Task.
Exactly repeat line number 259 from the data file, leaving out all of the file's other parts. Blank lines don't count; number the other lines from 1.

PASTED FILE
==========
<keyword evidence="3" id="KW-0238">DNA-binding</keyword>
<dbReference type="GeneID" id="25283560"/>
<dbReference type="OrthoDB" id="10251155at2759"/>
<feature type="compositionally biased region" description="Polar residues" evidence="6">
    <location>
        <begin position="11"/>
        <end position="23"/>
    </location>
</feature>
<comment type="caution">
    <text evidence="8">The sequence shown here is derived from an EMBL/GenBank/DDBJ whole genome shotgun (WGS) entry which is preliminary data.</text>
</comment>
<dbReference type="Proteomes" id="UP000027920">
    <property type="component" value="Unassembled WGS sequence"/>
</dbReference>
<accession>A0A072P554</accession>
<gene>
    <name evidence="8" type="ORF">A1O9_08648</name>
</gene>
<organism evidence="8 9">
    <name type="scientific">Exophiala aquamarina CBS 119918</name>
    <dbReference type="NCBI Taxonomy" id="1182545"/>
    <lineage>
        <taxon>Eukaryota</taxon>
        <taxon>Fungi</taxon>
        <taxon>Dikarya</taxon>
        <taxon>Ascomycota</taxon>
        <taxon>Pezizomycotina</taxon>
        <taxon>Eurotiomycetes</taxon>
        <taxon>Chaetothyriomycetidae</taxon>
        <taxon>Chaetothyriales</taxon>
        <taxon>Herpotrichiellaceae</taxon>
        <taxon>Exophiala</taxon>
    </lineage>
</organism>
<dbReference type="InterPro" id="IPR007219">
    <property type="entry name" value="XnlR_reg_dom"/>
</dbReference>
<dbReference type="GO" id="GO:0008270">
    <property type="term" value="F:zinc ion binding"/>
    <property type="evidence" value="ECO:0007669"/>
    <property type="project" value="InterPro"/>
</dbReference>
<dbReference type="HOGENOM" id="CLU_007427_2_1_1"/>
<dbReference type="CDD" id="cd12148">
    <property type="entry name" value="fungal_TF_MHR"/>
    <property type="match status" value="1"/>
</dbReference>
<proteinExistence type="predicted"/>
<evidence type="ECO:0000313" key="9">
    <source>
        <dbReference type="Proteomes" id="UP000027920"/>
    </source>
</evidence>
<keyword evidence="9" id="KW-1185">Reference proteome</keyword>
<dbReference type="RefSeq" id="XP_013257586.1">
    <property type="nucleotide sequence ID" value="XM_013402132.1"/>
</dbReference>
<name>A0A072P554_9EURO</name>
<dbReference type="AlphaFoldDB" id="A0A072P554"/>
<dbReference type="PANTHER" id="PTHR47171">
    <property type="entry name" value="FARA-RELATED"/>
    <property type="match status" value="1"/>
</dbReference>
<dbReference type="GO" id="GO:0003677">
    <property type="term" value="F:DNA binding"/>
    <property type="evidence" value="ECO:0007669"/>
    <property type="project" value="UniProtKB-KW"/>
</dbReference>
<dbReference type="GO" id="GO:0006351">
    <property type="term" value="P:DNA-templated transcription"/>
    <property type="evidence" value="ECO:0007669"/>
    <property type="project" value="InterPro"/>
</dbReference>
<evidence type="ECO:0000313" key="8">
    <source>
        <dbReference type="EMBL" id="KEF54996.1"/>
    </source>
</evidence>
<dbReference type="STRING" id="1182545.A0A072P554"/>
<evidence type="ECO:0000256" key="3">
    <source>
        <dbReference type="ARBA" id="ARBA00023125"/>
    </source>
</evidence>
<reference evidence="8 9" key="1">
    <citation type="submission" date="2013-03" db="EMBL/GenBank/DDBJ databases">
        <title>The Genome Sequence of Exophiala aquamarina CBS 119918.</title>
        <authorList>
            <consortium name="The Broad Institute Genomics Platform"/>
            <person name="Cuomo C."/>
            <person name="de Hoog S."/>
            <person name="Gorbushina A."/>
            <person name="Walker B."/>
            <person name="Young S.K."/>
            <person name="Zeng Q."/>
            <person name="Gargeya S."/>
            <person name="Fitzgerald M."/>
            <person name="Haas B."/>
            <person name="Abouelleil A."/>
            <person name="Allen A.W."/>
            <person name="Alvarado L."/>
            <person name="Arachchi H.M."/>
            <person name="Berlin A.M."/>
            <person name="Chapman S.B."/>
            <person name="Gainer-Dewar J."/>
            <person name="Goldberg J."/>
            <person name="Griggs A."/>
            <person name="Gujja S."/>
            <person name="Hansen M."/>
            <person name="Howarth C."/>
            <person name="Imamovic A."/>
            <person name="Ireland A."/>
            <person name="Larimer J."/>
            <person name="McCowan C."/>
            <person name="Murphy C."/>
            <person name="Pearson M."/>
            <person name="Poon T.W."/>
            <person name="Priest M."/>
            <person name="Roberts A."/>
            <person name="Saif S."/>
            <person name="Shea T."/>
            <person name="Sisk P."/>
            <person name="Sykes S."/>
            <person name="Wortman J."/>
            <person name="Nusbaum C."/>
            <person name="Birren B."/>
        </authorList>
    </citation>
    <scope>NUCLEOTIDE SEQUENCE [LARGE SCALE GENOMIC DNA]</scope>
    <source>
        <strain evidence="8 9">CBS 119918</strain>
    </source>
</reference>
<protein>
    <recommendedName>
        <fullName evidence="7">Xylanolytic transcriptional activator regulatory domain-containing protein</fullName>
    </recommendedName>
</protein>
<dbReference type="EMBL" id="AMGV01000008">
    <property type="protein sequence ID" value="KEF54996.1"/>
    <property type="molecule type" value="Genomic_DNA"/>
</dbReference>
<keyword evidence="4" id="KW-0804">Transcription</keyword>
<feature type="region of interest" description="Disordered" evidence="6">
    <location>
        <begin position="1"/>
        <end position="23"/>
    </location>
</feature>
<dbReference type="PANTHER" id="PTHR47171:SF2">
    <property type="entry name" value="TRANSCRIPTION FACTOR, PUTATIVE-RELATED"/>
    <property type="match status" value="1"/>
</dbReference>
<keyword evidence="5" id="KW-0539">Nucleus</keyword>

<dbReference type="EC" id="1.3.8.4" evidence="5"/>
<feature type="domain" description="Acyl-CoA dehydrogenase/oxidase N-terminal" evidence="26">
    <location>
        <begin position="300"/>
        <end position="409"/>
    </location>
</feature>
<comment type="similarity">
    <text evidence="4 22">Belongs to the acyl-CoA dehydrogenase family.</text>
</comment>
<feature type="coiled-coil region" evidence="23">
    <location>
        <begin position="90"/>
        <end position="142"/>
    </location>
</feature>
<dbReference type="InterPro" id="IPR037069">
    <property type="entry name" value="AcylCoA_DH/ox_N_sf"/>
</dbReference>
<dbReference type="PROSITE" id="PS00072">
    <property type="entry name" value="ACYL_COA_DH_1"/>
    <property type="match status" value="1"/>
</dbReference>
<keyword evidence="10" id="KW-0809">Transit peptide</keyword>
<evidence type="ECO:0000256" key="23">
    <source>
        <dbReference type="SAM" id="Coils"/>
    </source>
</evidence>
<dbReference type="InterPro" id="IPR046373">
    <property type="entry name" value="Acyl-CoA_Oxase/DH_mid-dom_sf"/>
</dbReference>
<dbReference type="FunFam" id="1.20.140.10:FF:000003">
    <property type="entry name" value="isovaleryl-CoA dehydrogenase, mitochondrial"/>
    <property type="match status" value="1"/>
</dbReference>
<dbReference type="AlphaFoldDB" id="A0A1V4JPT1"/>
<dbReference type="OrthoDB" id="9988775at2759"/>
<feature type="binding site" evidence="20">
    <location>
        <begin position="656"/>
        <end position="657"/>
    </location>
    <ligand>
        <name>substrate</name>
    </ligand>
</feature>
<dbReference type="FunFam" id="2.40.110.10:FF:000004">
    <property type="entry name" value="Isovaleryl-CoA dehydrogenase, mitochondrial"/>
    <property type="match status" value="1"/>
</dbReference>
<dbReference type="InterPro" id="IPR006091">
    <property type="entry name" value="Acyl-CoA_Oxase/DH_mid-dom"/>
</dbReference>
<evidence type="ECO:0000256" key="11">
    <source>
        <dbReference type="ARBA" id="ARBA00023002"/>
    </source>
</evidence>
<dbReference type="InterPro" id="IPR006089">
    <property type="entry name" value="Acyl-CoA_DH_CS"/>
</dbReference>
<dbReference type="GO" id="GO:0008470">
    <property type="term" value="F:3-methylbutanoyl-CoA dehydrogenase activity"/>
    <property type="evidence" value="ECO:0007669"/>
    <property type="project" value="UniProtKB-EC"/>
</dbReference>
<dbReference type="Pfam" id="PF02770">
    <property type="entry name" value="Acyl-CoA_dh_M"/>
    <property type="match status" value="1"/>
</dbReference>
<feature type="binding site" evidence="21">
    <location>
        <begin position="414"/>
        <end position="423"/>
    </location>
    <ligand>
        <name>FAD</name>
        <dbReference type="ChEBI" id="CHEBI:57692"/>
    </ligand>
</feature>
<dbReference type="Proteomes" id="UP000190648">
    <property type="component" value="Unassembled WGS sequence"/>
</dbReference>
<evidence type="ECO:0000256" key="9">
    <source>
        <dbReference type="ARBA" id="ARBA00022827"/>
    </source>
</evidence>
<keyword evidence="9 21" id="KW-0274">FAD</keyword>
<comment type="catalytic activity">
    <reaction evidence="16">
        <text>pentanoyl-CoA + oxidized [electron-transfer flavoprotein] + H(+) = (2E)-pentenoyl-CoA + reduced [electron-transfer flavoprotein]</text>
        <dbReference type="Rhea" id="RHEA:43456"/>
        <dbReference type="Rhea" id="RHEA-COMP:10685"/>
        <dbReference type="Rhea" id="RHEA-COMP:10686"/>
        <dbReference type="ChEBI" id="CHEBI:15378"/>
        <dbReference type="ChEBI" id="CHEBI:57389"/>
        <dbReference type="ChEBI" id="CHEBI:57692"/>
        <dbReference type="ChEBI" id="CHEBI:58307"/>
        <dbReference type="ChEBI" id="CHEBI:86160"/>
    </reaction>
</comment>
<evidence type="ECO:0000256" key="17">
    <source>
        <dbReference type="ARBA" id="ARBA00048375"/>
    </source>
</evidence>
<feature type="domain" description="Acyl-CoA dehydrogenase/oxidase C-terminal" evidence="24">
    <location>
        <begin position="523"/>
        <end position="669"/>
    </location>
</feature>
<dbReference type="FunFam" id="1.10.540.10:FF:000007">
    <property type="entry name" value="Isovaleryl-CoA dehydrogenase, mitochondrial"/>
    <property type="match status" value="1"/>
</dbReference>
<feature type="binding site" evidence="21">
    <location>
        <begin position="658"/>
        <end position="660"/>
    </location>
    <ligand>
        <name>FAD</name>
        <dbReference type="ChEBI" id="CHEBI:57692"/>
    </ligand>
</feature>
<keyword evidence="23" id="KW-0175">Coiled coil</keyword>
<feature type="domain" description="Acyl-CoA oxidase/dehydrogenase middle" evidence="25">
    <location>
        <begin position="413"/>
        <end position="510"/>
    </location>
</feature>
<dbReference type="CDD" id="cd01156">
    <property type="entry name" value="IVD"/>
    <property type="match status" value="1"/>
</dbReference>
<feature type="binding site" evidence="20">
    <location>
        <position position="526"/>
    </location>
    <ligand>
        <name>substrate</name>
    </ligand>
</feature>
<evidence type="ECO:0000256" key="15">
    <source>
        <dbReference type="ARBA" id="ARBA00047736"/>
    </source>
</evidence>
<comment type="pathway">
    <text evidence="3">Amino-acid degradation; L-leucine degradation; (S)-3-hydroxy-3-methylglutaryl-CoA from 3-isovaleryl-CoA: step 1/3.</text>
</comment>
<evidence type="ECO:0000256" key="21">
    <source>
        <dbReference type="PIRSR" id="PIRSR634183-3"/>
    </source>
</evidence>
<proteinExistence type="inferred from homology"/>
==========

<evidence type="ECO:0000256" key="17">